The mind-bending miniature historical epic is Sjon's specialty, and "Moonstone: The Boy Who Never Was "is no exception. But it is also Sjon's most realistic, accessible, and heartfelt work yet. It is the story of a young man on the fringes of a society that is itself at the fringes of the world--at what seems like history's most tumultuous, perhaps ultimate moment. Mani Steinn is queer in a society in which the idea of homosexuality is beyond the furthest extreme. His city, Reykjavik in 1918, is homogeneous and isolated and seems entirely defenseless against the Spanish flu, which has already torn through Europe, Asia, and North America and is now lapping up on Iceland's shores. And if the flu doesn't do it, there's always the threat that war will spread all the way north. And yet the outside world has also brought Icelanders cinema! And there's nothing like a dark, silent room with a film from Europe flickering on the screen to help you escape from the overwhelming threats--and adventures--of the night, to transport you, to make you feel like everything is going to be all right. For Mani Steinn, the question is whether, at Reykjavik's darkest hour, he should retreat all the way into this imaginary world, or if he should engage with the society that has so soundly rejected him."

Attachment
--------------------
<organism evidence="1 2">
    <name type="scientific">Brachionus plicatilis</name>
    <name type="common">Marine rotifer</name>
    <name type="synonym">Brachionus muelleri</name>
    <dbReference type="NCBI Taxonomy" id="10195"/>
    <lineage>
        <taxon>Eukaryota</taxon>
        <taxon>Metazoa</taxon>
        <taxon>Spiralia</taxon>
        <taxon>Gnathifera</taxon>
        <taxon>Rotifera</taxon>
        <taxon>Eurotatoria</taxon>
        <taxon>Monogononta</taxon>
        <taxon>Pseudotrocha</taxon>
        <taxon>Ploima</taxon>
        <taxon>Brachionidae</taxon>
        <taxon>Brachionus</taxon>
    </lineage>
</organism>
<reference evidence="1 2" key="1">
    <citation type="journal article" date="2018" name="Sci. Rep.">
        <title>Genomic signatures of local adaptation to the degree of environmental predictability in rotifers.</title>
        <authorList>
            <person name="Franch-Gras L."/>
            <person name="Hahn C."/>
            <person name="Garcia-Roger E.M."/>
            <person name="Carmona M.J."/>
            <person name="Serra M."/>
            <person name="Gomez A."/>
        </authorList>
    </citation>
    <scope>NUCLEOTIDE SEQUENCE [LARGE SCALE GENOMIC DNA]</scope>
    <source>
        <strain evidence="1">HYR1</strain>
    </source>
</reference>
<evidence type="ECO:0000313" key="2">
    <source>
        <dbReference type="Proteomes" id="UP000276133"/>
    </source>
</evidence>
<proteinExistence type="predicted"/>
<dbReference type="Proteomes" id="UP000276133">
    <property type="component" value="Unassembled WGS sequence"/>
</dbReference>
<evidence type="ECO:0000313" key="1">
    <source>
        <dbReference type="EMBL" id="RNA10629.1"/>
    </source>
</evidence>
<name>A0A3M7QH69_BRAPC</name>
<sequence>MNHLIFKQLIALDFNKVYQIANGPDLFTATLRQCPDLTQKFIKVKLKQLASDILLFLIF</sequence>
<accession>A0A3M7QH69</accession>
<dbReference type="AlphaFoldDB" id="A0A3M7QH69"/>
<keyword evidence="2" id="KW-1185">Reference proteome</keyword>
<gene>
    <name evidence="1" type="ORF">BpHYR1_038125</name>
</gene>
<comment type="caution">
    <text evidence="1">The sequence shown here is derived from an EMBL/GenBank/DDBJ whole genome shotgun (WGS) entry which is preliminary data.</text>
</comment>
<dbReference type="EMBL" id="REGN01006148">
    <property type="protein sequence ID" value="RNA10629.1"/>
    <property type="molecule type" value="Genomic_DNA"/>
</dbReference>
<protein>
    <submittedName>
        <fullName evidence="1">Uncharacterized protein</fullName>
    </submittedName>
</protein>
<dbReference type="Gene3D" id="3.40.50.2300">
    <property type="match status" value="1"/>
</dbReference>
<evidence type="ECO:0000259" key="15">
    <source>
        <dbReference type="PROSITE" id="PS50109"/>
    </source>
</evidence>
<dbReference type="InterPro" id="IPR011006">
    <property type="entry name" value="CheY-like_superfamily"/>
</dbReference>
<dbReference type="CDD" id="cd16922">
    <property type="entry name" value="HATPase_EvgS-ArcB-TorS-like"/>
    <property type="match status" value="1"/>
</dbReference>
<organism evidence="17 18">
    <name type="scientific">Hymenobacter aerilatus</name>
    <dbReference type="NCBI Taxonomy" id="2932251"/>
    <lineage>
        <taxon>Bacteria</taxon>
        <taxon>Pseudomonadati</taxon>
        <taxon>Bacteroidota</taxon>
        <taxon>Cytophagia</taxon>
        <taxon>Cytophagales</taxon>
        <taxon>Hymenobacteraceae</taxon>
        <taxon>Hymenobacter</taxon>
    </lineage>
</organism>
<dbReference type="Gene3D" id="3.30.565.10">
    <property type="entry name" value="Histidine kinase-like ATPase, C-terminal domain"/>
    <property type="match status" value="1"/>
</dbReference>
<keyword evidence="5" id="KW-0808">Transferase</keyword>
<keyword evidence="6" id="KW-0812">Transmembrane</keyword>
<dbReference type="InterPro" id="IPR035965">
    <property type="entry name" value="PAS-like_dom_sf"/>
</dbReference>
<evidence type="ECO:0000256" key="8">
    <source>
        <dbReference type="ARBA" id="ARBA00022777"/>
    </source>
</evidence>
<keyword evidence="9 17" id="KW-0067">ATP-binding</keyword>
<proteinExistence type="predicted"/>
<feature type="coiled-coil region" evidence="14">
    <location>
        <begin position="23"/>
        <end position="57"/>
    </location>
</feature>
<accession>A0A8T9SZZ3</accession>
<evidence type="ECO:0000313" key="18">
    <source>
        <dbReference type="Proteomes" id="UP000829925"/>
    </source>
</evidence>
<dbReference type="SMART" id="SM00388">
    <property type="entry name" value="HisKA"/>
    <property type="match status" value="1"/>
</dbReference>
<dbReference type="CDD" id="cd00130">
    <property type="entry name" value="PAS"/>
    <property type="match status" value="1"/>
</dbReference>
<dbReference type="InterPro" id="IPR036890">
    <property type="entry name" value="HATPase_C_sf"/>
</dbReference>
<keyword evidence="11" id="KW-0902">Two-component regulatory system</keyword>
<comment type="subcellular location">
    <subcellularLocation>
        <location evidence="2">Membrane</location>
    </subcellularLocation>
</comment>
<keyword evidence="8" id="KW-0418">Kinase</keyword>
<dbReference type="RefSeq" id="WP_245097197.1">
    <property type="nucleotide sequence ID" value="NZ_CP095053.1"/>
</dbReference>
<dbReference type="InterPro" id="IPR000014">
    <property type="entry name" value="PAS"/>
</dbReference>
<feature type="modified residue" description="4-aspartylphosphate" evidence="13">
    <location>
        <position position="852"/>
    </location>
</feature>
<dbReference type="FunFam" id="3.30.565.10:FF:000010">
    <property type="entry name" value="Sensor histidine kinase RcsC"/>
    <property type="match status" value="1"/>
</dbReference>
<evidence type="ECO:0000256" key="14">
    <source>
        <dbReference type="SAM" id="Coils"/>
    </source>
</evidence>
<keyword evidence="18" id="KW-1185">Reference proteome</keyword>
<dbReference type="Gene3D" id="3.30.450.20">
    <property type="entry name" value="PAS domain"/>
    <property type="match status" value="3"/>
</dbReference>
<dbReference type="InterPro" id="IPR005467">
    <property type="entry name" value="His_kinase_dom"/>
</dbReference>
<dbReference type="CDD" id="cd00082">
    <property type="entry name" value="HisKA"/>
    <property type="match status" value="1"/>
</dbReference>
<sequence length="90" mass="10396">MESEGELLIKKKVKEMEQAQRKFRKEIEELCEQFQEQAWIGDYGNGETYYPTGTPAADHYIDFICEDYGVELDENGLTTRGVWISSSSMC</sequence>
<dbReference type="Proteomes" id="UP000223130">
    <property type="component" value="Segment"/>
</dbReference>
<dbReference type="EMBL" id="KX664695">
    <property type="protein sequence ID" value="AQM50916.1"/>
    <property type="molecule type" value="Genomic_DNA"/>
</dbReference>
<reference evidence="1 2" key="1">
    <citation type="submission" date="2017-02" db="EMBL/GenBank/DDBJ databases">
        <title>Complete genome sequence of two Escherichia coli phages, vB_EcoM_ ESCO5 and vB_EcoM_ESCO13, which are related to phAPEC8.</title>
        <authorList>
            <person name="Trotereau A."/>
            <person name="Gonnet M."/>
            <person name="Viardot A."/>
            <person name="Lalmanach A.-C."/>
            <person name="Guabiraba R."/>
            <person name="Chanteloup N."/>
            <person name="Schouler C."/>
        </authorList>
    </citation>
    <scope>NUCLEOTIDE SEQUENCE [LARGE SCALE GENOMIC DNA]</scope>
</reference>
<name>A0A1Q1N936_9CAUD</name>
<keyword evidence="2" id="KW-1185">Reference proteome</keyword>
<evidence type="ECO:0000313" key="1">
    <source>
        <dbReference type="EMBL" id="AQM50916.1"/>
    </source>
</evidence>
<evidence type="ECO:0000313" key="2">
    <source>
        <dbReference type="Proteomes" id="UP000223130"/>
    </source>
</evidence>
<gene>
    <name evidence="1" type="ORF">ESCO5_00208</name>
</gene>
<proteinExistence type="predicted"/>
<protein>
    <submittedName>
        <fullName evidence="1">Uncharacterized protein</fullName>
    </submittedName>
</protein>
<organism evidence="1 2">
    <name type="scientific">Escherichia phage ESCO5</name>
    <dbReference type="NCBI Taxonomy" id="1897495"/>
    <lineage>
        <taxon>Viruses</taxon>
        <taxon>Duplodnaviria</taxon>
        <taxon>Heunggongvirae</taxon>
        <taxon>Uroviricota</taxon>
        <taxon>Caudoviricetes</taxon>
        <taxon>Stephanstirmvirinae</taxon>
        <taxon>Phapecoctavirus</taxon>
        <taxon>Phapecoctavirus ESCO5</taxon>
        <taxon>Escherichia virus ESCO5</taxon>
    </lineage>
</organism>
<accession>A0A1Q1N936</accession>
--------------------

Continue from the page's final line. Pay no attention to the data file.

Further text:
Sjon was born in Reykjavik in 1962. He is an award-winning novelist, poet, and playwright, and his novels have been translated into twenty-five languages. He is the president of the Icelandic PEN Centre and the chairman of the board of Reykjavik UNESCO City of Literature. Also a lyricist, he has written songs for Bjork, including for her most recent project, "Biophilia," and was nominated for an Oscar for the lyrics he cowrote (with Lars von Trier) for "Dancer in the Dark." He lives in Reykjavik."